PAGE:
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Mayo Clinic: Surgical Metrics Do Not Provide Path to Improvement

February 4, 2015 11:28 am | by Mayo Clinic | News | Comments

The authors suggest that a surgical outcomes reporting system does not provide a clear mechanism for quality improvement. The inability of these outcomes monitoring systems to produce measurable improvements may be related to difficulties in identifying mechanisms that translate changes in how surgical care is provided.

A Closer Look at the Impact of Surgical Smoke

February 4, 2015 11:09 am | by Jeff Reinke, editorial director | Articles | Comments

Recently, Surgical Products reached out to a number of experts in the field for their input on best practices for managing this element of electrosurgery and tips on how to avoid problems that are often overlooked.                              

10 Guidelines for Googling Patients

February 3, 2015 12:23 pm | by Penn State College of Medicine | News | Comments

With the internet and social media becoming woven into the modern medical practice, Penn State College of Medicine researchers contend that professional medical societies must update or amend their Internet guidelines to address when it is ethical to "Google" a patient.

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Post-Op Complications Producing More Readmissions

February 3, 2015 11:55 am | by The JAMA Network Journals | News | Comments

When examining early (within seven days of discharge) and late (more than seven days after discharge) unplanned readmissions, the top three reasons for readmission were SSI, ileus or obstruction, and bleeding.                  

Stress Balls, DVDs, Conversation Ease Surgical Recovery

February 2, 2015 10:42 am | by University of Surrey | News | Comments

New research has found that simple distraction techniques, such as talking to a nurse, watching a DVD or using stress balls, can help patients to relax during varicose vein surgery and reduce their pain.         

President Obama Tells Parents to Get Kids Vaccinated

February 1, 2015 9:59 pm | by Associated Press | News | Comments

In response to the recent outbreak, the President says measles outbreaks are preventable. He says he understands that some families are concerned about vaccinations, but the science on them is "pretty indisputable."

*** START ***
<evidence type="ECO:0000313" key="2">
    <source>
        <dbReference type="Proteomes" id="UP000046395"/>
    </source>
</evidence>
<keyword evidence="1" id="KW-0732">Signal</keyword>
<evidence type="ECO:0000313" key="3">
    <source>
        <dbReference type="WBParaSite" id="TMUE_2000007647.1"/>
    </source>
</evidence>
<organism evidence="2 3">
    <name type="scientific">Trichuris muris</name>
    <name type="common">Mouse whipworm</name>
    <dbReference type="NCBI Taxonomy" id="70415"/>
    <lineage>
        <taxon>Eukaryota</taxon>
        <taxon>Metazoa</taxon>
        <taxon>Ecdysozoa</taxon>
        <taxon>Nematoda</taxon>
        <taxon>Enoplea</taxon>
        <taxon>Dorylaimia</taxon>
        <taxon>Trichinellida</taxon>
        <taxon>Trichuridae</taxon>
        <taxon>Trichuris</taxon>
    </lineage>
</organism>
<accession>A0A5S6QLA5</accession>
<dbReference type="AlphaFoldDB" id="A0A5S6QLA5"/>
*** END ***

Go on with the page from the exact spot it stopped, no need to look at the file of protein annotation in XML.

Report: Neurosurgeons Practicing Defensive Medicine

January 30, 2015 12:12 pm | by Wolters Kluwer Health | News | Comments

More than 80 percent of surgeons said they had ordered imaging tests solely for defensive reasons, while more than three-fourths reported ordering laboratory tests and making extra referrals for defensive purposes. Up to half said they ordered more medications and procedures out of fear of being sued.

Lack of Vaccinations Leading Some To "Fire" The Patient

January 30, 2015 11:57 am | by Alicia Chang, AP | News | Comments

The tough-love approach — which comes amid the nation's second-biggest measles outbreak in at least 15 years, with at least 98 cases reported since last month — raises questions about doctors' ethical responsibilities.                  

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Facelift Surgery After Massive Weight Loss Posses Challenges

January 29, 2015 1:01 pm | by Plastic and Reconstructive Surgery | News | Comments

In the facial area, excess skin causes cosmetic problems like a "droopy" face and "turkey" neck. The researchers note that patients are particularly displeased because they cannot camouflage this area with clothing.                     

Louisiana Hospital Guarantees Hip & Knee Surgeries

January 29, 2015 12:51 pm | by PRNewswire | News | Comments

Our Lady of the Lake Regional Medical Center is aiming to reassure patients that they will not receive any additional bills for costs associated with surgery-related follow-up care that occurs within 30 days of the procedure.

Pre-Op Stop/Go Checklist

January 28, 2015 11:57 am | by Anaesthesia Associates of Massachusetts (AAM) | Product Releases | Comments

Anaesthesia Associates of Massachusetts (AAM), a leading provider of anesthesia services, and Plexus Management Group, Inc., a market-leading anesthesia management company, announced the launch of their latest product, The Preoperative Stop/Go Sign.

Pittsburgh Hospitals Reduce Emergency Visits with Patient Navigators

January 28, 2015 11:34 am | by Accenture | News | Comments

Three hospitals in western Pennsylvania had a 43 percent reduction in excessive emergency department visits by using patient navigators - trained members of the community who connect patients with essential care services – as part of a pilot study.

Benefits of Surgery for Epilepsy Sustained for 15+ Years

January 28, 2015 11:22 am | by Henry Ford Health System | News | Comments

In addition to other findings, the survey indicated that 32 percent were seizure-free and 75 percent had favorable results. Compared to before surgery, patients were more likely to be driving and more likely to be taking antidepressant medication, but less likely to be working full time.